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Slug Control Methods?

Lorraine, France Fr

I had a plenty of limax in my garden (the place is really wild and has never been cleaned before) and I'm afraid off what they might do to my plants. Can I control or even get rid off them without using chemicals?



I've gone for a multi pronged attack. Birds like to eat slugs, so try attracting them to the garden. You can fill an empty tin or jar with beer and bury it up to the neck in soil, slugs are attracted to this, fall in and at least they die happy. Around specific plants you can sprinkle crushed egg shells, sand or even hair clippings, as they are sharp and the slugs don't like sliming over them. It's working a treat with my baby cabbages so far.

15 Apr, 2009


Thank you, Lulabelle! Actually, all the plants (most of them hedges and trees) I bought for my garden by now are intended to attract the birds (I didn't think about the slugs at the time...) I've seen here on GOY that hedgehogs and frogs are also serious enemies of slugs. I could adopt 2 or 3 hedgehogs as my garden is big and wild enough to imitate their natural habitat. I've seen a lot of them these days (Unfortunatelly, a lot of crashed hedgehogs on the roads).

15 Apr, 2009


there are various Natural methods to control slugs, i have tried quick a few metohds, eggshells, beer traps etc. The most effective methog that i have tried is called Nemaslugs which is a natural product containing microscoipe worms which seeks out snails, and elimates them within a couple of days Have a look at the following link.²-p-30.html

15 Apr, 2009


I found this on net:

Beer or Milk Traps

Smooth glass or plastic containers, sunk into the soil and filled with beer or milk, certainly trap slugs. However there are problems. Never, for instance, sink the containers with their rims flush with the soil level. If you do, you will drown ground beetles that are important pest (including slug) controllers. The rims should be 1-2 cm above the soil's surface; slugs can crawl up and over quite easily. For this method to be an effective control, you need an awful lot of beer traps - at the very least one every meter in every direction - and an awful lot of beer or milk. The liquid must be replenished every few days, which can be quite a task. However, on a small scale, to protect a group of choice plants, the technique can work.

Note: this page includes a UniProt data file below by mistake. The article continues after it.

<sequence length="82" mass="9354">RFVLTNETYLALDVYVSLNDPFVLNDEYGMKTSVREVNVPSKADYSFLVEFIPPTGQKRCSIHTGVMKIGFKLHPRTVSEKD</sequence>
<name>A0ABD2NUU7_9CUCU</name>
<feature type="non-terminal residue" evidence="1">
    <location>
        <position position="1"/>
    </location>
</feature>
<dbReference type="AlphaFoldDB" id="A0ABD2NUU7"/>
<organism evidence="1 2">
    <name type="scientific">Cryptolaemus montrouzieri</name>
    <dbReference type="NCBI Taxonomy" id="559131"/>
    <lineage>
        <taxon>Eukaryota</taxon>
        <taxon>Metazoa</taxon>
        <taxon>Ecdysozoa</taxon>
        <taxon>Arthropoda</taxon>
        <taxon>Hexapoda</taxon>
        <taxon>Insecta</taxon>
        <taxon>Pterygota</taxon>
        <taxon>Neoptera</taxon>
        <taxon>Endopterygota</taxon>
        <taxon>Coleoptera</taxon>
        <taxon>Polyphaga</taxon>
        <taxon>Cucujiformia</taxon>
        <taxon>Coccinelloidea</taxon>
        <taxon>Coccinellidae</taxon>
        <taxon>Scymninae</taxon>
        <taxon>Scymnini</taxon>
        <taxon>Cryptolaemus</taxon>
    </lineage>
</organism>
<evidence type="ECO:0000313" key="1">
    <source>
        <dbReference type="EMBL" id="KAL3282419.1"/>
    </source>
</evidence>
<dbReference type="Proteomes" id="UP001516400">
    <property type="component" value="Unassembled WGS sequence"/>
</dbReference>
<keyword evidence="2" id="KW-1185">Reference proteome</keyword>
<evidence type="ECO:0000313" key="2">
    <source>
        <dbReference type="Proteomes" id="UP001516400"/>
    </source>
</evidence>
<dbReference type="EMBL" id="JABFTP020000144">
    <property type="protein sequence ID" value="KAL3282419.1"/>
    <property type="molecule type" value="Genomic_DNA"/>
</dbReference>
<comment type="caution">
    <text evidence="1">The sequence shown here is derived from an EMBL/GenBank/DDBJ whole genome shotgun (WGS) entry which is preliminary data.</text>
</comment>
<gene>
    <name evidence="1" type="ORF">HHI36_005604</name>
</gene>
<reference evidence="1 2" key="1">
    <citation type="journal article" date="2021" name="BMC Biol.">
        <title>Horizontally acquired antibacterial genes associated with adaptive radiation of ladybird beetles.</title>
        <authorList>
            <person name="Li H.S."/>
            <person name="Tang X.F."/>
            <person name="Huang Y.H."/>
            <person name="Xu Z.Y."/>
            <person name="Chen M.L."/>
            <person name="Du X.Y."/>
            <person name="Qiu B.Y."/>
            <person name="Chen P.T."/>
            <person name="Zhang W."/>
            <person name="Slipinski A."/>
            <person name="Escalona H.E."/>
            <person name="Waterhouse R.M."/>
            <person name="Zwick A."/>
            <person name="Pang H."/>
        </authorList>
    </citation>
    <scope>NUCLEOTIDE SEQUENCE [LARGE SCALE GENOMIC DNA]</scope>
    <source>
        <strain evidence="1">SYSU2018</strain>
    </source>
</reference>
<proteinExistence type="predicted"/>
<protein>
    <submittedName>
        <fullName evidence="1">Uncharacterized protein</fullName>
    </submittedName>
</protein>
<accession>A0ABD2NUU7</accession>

Night Time by Torch Light

This method of slug extermination is strictly for the non-squeamish. Fix a hat pin, or similar needle-like item, to a stick, binding it tightly with string. Then simply go round the garden spearing your slugs like the man collecting litter in the park. The slugs can be transferred to a container of salt or boiling water to finish them off. It sounds rather horrible, but at least, if you are worried, you can be sure that in this way they have a quicker death than would be the case with any of the poisons. One can become quite hard-hearted when an expensive and long-sought hosta is turned to lace the night after planting.
This technique can be surprisingly successful. Whereas a beer trap might catch a dozen or so slugs in a week, you can easily kill a couple of hundred an hour by searching. The greatest number are usually to be found on the lawn and pathways rather than on the soil itself. If your don't mind remarks about your waning sanity, you could even mow the lawn at night - you would kill slugs by the thousand! There might be lighting and safety problems, however, so take care - and warn the neighbours. Also, beware wandering amphibians which will also be hunting slugs at night.


A number of different materials can be used to surround plants with the intention of deterring slugs. Most, like sand, ashes, broken eggshells and soot are physically difficult for slugs to get across either through being scratchy and sharp or by drying up the mucous glands that are necessary for their movement. There may sometimes be a chemically repellent effect as, for instance, in the case of ashes.
Unfortunately these substances all suffer from the ravages of wind and rain which respectively blow the stuff about or splash it with mud. In addition weeds may grow up and form bridges for slugs on the soil's surface, while the burrowers have no trouble going underneath in any case! However, with plenty of maintenance such barriers can work against surface-feeding species, particularly if other, more easily accessible food is available near by.

17 Apr, 2009

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